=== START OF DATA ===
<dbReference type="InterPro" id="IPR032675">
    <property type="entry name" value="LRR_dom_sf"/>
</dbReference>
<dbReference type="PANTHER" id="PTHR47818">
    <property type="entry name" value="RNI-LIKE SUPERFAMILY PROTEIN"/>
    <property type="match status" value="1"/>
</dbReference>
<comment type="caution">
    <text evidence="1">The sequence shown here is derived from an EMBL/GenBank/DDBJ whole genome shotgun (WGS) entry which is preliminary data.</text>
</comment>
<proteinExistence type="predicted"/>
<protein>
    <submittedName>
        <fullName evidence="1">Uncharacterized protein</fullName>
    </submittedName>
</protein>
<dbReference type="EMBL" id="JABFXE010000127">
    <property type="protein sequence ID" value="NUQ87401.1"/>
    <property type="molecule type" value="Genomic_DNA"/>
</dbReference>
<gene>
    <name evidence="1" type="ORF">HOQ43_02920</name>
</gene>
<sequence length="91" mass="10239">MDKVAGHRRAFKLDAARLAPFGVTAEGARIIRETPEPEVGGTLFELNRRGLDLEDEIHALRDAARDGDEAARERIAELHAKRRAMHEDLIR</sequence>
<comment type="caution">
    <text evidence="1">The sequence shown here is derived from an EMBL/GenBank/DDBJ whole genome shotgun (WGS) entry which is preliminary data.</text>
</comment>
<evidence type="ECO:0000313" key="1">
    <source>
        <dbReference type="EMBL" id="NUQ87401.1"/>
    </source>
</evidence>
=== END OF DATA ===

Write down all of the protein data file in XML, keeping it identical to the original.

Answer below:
<dbReference type="InterPro" id="IPR032675">
    <property type="entry name" value="LRR_dom_sf"/>
</dbReference>
<dbReference type="PANTHER" id="PTHR47818">
    <property type="entry name" value="RNI-LIKE SUPERFAMILY PROTEIN"/>
    <property type="match status" value="1"/>
</dbReference>
<comment type="caution">
    <text evidence="1">The sequence shown here is derived from an EMBL/GenBank/DDBJ whole genome shotgun (WGS) entry which is preliminary data.</text>
</comment>
<proteinExistence type="predicted"/>
<protein>
    <submittedName>
        <fullName evidence="1">Uncharacterized protein</fullName>
    </submittedName>
</protein>
<dbReference type="EMBL" id="JABFXE010000127">
    <property type="protein sequence ID" value="NUQ87401.1"/>
    <property type="molecule type" value="Genomic_DNA"/>
</dbReference>
<gene>
    <name evidence="1" type="ORF">HOQ43_02920</name>
</gene>
<sequence length="91" mass="10239">MDKVAGHRRAFKLDAARLAPFGVTAEGARIIRETPEPEVGGTLFELNRRGLDLEDEIHALRDAARDGDEAARERIAELHAKRRAMHEDLIR</sequence>
<comment type="caution">
    <text evidence="1">The sequence shown here is derived from an EMBL/GenBank/DDBJ whole genome shotgun (WGS) entry which is preliminary data.</text>
</comment>
<evidence type="ECO:0000313" key="1">
    <source>
        <dbReference type="EMBL" id="NUQ87401.1"/>
    </source>
</evidence>